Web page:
TOKYO – Asian stock markets were mixed Wednesday as investors weighed the economic impact of the spread of the coronavirus's delta variant and Wall Street ended August with a gain for the seventh straight month.
Shanghai and Hong Kong retreated while Tokyo and South Korea advanced.
Wall Street's benchmark S&P 500 declined 0.1% from the previous day's record but ended August with a 2.9% gain.
Investor optimism about stronger U.S. corporate profits and that the Federal Reserve will keep interest rates low is being tested by data showing the delta variant is weighing on economic activity.
Powell's comments are “slowly being overshadowed by mixed economic data" as the virus impact “becomes more obvious,” said Venkateswaran Lavanya of Mizuho Bank in a report.
On Tuesday, a U.S. business group, the Conference Board, reported consumer confidence fell sharply in August. Most of the decline was tied to the delta variant, which has inundated hospitals with patients.
The Shanghai Composite Index gained less than 0.1% to 3,544.95 and the Nikkei 225 in Tokyo rose 1.2% to 28,425.54. The Hang Seng in Hong Kong advanced 0.2% to 25,920.16.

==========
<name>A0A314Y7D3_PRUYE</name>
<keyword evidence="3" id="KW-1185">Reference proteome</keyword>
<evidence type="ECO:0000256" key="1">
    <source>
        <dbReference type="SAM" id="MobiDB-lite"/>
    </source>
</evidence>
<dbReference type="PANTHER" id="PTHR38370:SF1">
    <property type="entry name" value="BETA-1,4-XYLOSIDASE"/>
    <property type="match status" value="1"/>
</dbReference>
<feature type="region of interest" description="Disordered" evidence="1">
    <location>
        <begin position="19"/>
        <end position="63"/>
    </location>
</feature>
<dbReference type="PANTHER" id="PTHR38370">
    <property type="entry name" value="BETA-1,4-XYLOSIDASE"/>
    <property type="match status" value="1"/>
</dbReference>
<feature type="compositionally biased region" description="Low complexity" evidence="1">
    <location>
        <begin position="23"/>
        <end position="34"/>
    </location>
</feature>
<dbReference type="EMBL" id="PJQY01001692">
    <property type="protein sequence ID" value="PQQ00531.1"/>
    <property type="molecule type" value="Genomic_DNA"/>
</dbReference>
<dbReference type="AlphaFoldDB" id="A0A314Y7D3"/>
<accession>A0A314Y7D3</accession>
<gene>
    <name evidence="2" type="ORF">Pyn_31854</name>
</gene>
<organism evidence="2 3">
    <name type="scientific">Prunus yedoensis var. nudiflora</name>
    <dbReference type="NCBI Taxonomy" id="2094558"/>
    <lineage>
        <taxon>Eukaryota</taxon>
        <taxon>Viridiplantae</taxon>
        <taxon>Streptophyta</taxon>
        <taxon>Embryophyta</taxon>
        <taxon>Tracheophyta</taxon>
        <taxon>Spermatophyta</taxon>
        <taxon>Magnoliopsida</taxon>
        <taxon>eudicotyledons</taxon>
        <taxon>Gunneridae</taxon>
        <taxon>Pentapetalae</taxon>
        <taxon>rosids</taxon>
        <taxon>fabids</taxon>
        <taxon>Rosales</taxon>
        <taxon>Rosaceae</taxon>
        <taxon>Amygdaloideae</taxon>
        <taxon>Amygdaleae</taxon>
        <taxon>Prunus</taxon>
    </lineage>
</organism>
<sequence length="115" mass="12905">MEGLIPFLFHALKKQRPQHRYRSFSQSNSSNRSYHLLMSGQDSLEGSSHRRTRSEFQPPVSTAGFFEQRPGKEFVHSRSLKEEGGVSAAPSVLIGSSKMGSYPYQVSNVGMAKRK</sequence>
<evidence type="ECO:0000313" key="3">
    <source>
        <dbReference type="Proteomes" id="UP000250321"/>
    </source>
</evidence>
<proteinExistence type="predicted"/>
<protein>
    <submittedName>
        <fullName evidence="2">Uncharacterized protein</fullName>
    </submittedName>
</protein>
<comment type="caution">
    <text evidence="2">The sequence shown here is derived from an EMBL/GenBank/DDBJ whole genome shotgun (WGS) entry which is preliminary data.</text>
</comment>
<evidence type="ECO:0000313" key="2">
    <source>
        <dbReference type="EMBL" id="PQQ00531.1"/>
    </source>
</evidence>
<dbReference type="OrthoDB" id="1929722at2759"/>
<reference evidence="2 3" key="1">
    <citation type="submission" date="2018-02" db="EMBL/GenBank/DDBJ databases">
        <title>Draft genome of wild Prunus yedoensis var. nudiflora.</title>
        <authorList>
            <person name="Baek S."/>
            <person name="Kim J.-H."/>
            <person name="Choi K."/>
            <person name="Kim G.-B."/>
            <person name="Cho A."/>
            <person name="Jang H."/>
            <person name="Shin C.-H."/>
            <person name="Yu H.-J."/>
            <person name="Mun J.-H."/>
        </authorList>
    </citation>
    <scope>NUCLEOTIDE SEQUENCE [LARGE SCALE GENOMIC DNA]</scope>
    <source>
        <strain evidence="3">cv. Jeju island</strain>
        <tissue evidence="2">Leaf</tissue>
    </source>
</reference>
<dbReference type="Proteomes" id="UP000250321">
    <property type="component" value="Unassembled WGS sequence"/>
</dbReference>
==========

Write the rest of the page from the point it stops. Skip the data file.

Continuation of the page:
The Kospi in Seoul added less than 0.1% to 3,200.29 while Sydney's S&P- ASX 200 shed 0.5% to 7,499.10. New Zealand, Singapore and Bangkok gained while Indonesia declined.
Also Wednesday, a survey found Chinese manufacturing decelerated in August as demand weakened and factories struggled with supply disruptions. The monthly purchasing managers' index by business magazine Caixin fell to 49.2 from July 50.1 on a 100-point scale on which numbers above 50 show activity growing.
Investors are trying to figure out which industries gain and which will lose as they grapple with supply disruptions, the spread of the more contagious variant of the virus and signs of possible consumer caution.
On Wall Street, the S&P 500 lost 6.11 points to 4,522.68. The Dow Jones Industrial Average fell 0.1% to 35,360.73 and the Nasdaq slipped less than 0.1%, to 15,259.24.
On Friday, the Labor Department is due to report U.S. employment conditions in August.
In energy markets, benchmark U.S. crude rose 33 cents to $68.83 per barrel in electronic trading on the New York Mercantile Exchange. The contract fell 71 cents on Tuesday to $68.50. Brent crude, used to price international oils, gained 28 cents to $71.91 per barrel in London. It fell 42 cents the previous session to $72.99.
The dollar rose to 110.21 yen from 110.00 yen. The euro declined to $1.1805 from $1.1812.